New Greek Finance Minister Yannis Stournaras has called for a large scale crack down on tax evasion in Greece, and outlined urgent measures to be taken as soon as possible.
Stournaras said that cracking down on tax evasion means also speeding up the ability of the government to collect fines. As a result, the Greek government must take all the necessary steps to prevent the writing off of fines, which are at risk of being deemed to be uncollectible due to the length of time left outstanding. Stournaras hopes to collect USD1bn of these “risky” fines by the end of the year, saying that there is still a lot of “fat” to burn.
Greece has been criticized by its international creditors for its inefficient and slow process for collecting fines from recalcitrant taxpayers. For example, it may take up to 10 years to prosecute tax evaders in Greece, and it is estimated that between 2009 and 2011 only around USD70m was collected out of the USD12.3bn in fines imposed during the same period.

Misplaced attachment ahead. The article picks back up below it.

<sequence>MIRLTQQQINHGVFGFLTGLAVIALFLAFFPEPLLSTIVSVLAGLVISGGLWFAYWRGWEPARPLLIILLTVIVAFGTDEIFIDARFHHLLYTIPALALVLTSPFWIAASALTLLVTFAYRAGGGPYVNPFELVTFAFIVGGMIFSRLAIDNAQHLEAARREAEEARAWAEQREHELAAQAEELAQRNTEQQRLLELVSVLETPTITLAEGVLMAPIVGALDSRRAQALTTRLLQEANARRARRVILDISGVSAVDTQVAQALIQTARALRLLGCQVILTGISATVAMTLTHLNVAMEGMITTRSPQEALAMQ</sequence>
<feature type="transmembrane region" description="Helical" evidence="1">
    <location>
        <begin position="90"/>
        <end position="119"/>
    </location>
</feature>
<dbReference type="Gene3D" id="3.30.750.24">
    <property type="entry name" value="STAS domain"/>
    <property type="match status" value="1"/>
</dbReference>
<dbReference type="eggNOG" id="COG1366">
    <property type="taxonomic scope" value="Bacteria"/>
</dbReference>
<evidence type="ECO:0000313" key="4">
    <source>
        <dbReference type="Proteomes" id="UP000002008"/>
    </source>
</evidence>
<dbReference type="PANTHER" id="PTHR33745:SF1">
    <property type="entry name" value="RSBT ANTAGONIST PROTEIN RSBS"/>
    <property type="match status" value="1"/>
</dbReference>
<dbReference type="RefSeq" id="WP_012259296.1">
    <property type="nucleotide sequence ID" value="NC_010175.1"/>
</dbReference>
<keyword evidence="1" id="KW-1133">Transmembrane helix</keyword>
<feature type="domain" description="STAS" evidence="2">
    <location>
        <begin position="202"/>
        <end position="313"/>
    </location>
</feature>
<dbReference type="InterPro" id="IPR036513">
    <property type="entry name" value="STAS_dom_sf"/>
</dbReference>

Stournaras proposes in particular to enact tougher legislation to enable the faster collection of unpaid fines, to carry out an urgent review and acceleration of existing back tax cases, as well as further extensive checks to track down tax evaders. According to Greece's international creditors, tax evaders are said to owe USD70bn to the Greek government.
However, Stournaras said that the most urgent thing for the government was to take active steps to collect existing fines, especially as raising revenue is a major problem for the Greek government. The Tax Offices and Financial Crimes Squad (SDOE) said it would grant up to 36 instalments spread over three years for tax evaders to ensure effective collection of taxes and fines.
According to the Troika (EC/ECB/IMF), Greece is likely to miss its tax collection targets this year because a crackdown on tax evasion was less effective than initially anticipated..
TAGS: tax | law | legislation | court | tax compliance | Greece | tax avoidance | compliance | enforcement | Finance
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